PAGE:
First Movie I Saw Him In:The Winds of War (1983; not a factor in me liking him, but it was the first; I also knew who he was prior to this-- ya see, Mitchum and I go way back)
Three Favorite Movies: Out of the Past (1947); El Dorado (1967); Farewell, MyLovely (1975)
Honorable Mention:One Shoe Makes It Murder (1982) (a TV movie, but Mitchum is so good in everything; even detective dreck like this. Actually, it's not bad!)
Favorite Performance:Out of the Past (1947)
Why I Like Him: Big, Bad, Bob Mitchum. The only actor ever who could sing a calypso tune, pummel some guy into unconsciousness while a cigarette dangled off his lip--and never break a sweat. He's the face of film noir: weary, cynical, but with a sense of humor that gets him through it all. He’s my American Ideal as to what “cool “ should be; too bad there aren’t people like him around anymore. On top of that, Mitchum’s a genuine character. Ever see his 1971 appearance on The Dick Cavett Show? Watch the scotch in his cup rise and fall after every commercial break. I actually prefer the “Mature Mitchum”, when he was a living dinosaur, a tough guy from another era who was an island unto himself. His very Mitchumness made him unique, yet he was still timeless, ageless; a reminder of another era but strangely contemporary and fresh. I know that probably doesn’t make sense to you, but it does to me…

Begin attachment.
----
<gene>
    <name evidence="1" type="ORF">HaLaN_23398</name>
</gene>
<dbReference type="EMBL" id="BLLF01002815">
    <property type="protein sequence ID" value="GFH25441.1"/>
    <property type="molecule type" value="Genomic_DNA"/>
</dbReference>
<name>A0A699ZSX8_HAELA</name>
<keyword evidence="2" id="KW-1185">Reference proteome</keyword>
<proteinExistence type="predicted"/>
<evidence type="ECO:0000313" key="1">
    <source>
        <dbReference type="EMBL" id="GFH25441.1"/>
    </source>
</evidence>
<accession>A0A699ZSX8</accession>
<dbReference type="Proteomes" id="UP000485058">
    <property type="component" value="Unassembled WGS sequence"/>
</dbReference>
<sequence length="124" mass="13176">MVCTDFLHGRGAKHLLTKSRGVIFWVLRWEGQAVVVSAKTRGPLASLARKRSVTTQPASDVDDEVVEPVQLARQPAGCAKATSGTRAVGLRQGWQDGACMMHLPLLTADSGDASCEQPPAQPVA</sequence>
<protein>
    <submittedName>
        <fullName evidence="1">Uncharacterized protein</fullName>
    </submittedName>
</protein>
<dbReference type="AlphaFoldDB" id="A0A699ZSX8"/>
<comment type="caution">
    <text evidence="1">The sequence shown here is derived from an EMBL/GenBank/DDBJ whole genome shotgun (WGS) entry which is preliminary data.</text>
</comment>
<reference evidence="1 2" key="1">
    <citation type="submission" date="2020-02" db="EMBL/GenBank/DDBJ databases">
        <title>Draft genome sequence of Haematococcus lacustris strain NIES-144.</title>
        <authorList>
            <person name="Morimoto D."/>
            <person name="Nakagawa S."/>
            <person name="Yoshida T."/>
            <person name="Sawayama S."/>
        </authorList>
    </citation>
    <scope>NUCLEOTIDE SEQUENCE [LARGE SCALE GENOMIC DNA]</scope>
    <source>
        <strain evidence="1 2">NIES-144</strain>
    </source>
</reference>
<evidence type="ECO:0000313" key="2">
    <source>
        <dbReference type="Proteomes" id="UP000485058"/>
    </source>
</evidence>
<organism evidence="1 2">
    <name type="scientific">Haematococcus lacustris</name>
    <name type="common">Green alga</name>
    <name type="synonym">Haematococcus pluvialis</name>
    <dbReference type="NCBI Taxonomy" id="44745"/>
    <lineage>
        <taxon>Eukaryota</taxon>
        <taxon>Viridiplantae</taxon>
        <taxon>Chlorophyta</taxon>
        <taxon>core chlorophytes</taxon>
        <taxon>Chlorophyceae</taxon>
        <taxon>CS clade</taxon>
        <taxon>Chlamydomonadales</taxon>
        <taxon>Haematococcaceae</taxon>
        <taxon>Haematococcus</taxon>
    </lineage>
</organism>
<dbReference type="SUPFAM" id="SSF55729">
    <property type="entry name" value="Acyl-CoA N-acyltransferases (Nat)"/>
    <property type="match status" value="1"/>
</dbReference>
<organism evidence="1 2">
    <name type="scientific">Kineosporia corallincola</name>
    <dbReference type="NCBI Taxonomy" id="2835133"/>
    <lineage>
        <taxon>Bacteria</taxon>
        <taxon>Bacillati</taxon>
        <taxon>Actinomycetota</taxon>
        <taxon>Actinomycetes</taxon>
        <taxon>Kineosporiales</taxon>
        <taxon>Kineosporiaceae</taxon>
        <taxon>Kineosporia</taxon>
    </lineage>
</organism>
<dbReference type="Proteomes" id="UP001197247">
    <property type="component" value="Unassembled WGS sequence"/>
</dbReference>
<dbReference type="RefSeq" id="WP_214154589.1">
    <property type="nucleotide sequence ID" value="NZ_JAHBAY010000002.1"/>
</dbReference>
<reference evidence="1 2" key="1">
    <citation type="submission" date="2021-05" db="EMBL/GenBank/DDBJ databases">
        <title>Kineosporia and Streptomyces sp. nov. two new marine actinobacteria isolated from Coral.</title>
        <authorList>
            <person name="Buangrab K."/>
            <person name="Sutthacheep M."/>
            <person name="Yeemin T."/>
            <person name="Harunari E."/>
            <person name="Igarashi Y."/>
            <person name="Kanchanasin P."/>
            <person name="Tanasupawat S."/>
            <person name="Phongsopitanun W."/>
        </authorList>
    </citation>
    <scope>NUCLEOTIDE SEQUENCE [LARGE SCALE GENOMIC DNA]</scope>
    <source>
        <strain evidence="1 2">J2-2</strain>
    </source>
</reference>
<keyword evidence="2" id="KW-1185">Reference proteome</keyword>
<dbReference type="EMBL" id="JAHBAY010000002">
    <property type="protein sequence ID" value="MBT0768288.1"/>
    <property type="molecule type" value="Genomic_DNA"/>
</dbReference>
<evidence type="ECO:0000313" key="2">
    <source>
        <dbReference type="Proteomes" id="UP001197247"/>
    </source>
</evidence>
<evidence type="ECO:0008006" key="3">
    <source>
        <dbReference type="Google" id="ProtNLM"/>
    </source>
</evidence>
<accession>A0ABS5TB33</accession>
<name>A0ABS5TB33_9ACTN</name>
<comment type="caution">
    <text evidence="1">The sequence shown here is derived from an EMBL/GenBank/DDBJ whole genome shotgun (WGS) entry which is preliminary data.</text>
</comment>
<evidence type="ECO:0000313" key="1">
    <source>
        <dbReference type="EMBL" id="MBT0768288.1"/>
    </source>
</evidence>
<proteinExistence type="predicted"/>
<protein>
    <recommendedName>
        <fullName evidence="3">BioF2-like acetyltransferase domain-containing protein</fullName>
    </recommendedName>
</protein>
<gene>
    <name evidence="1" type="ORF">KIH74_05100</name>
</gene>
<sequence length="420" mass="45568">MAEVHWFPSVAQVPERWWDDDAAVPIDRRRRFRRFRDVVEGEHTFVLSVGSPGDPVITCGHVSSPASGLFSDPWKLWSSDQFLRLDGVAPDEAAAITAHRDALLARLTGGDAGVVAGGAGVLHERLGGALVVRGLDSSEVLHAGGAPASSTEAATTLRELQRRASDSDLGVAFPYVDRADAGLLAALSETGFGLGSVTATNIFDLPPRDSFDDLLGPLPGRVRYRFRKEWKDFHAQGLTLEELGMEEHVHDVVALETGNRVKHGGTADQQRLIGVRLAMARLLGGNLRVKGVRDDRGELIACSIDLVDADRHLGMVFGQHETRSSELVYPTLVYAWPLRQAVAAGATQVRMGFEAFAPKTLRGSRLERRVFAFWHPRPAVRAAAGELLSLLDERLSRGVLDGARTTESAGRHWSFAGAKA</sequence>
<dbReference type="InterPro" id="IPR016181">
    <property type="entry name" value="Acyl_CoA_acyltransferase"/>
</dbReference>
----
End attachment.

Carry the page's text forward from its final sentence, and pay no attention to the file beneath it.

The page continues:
Random Info: Got around a ban an on-set drinking ban imposed by director Vincente Minneli during the filming of Home from the Hill (1960) by injecting oranges with syringes full of vodka. No one could figure out how Mitchum stayed intoxicated. Mitchum sent actor and one-time co-star George Hamilton a Mother’s Day card every year until the end of his life.Oh! I should also mention that I often "amuse" my wife when I offhandedly suggest that when I'm an old man, I'll wear those huge eyeglasses like Mitchum did in his later years. My glee is endless when I get a reaction from her.
A Dirty Harry-like Tagline: "In a world gone soft, there's still one tough guy!"